When we first meet Lucy Derrick, she wants “to feel as though her life were her own” (4). She, like Elizabeth, is “of slightly below-average stature, somewhat dark of complexion, and, if no striking beauty . . . certainly pretty” (5). She is now living in the home of an uncle. His serving woman is Mrs. Quince, who begins mean—her first words to Lucy disparage the young woman’s hair as being “almost negro in its coarseness” (she is later revealed to be anti-Semitic, too)—and reveals herself to be truly evil as we and Lucy get to know her better (6). Lucy’s father, who died three years ago, “had always been against” the mills run by people like the man to whom her uncle has contracted her in marriage. The mills, Lucy’s father believed, “strip their laborers of their humanity” (11). Lucy has good instincts—defending the grievances of the starving families she has seen, being quiet when speaking will actually prevent the achievement of her goals, and wanting to help her uncle’s servant, “a stooped old fellow called Ungston” when no one else thinks of it (13). She has, however, misunderstood several important parts of her own life, and in this adventure, she will learn more than magic alone.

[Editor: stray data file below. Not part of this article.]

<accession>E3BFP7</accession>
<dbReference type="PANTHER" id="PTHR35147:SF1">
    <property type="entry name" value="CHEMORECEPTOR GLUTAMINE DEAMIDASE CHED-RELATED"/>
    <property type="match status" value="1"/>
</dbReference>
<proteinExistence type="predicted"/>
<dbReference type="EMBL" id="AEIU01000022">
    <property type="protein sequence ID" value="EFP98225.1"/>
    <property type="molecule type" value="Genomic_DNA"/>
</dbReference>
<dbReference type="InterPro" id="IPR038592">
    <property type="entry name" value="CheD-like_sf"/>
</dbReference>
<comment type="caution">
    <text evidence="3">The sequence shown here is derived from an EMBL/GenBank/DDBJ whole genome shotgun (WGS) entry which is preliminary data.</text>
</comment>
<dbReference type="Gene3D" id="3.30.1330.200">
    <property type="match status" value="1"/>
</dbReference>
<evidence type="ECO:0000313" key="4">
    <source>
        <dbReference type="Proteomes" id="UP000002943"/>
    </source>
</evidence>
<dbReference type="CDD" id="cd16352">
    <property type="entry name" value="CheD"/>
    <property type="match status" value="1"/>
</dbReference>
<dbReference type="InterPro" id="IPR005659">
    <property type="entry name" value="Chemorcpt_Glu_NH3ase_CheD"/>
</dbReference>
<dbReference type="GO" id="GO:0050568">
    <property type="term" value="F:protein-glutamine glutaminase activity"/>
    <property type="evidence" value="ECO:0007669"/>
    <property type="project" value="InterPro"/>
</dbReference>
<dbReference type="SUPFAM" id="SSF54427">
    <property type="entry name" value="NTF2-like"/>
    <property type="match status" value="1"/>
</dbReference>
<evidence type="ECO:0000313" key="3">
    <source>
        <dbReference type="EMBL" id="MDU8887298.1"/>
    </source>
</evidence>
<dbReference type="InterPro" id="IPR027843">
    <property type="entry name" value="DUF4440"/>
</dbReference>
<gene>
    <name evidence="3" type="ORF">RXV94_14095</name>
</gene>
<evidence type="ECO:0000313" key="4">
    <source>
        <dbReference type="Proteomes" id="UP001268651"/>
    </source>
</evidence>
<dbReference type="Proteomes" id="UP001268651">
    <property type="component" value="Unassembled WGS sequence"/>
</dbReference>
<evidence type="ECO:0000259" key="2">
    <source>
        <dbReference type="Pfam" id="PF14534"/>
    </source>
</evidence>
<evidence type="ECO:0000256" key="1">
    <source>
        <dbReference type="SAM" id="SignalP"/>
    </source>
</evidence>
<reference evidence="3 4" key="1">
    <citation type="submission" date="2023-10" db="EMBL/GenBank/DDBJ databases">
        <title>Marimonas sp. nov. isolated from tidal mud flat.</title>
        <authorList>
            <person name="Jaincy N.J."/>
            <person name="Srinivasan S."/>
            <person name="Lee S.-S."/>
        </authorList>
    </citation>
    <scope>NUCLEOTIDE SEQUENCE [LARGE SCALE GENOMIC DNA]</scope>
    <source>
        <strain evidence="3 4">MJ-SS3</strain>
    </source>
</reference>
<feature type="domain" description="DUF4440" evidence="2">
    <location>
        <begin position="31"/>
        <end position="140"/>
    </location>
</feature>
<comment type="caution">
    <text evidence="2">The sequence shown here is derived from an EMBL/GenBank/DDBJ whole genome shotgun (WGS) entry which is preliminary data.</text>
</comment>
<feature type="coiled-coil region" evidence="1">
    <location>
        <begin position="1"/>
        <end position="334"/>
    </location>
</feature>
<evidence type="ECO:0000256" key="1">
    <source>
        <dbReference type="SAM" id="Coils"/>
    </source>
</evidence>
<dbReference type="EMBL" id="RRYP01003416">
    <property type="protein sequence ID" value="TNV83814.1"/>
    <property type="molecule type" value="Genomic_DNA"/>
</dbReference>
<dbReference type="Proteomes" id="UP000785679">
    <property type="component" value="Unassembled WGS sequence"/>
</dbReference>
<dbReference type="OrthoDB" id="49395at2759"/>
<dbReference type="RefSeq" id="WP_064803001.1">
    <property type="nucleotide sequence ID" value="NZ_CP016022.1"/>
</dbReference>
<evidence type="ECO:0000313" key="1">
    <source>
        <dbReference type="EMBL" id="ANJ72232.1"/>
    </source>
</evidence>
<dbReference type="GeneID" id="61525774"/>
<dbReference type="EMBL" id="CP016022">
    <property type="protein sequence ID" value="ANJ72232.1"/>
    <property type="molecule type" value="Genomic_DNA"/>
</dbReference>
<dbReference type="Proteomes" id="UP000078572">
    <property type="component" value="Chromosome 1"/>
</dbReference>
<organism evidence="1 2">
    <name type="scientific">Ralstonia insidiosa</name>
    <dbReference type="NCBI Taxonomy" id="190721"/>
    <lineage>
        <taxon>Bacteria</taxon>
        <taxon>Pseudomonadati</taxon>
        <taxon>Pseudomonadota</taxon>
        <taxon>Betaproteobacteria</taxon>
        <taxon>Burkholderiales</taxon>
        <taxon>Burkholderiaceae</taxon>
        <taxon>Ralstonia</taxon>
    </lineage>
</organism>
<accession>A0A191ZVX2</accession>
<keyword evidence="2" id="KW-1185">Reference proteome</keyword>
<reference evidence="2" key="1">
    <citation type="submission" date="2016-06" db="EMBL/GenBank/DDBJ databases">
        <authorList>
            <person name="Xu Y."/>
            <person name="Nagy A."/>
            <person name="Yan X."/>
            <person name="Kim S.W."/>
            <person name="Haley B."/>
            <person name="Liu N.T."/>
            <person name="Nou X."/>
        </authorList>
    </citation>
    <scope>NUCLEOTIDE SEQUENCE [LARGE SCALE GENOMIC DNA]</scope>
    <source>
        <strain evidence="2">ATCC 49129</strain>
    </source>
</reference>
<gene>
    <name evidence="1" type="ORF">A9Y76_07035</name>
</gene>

Lucy, like Georgiana Darcy, was misled at age 16 to follow a rake (who later appears in interesting circumstances, of course, and seems to cause great fear in Mrs. Quince, which makes us want to like him), but was stopped by her father delivering the news of her sister Emily’s death. Her reputation is spared, but when her father dies shortly after finally bonding with her over books of magical philosophy, she is left in shabby care. Enter Lord Byron, warning Lucy not to marry mill-owner Mr. Olson, who is perfectly comfortable marrying Lucy by force, assisted by her quiet-loving, mean Uncle Lowell and Mrs. Quince, who once pretended to be Lucy’s friend and now slaps and scolds her, and even holds her responsible for Emily’s death. Lucy appears to be friendless until she meets Mary Crawford (yet another Jane Austen link), a beautiful mysterious healer who shows Lucy her own potential, just as Lord Byron provides a glimpse of what real attraction is and delivers the legitimate will, which left the girls with plenty of money, and which was replaced with a will leaving evil male relatives in charge of their fates. Mary, of “ethereal” beauty, has an “almost unnatural” paleness of coloring (93, 55). In a carriage, Lucy tries “not to stare at” Mary, who seems “to glow in the dark of the carriage” (94). Lucy, however, is just learning to process all the details coming at her, and even a more mature reader may miss on the first reading the ample clues Liss provides throughout the story as to what is really going on here.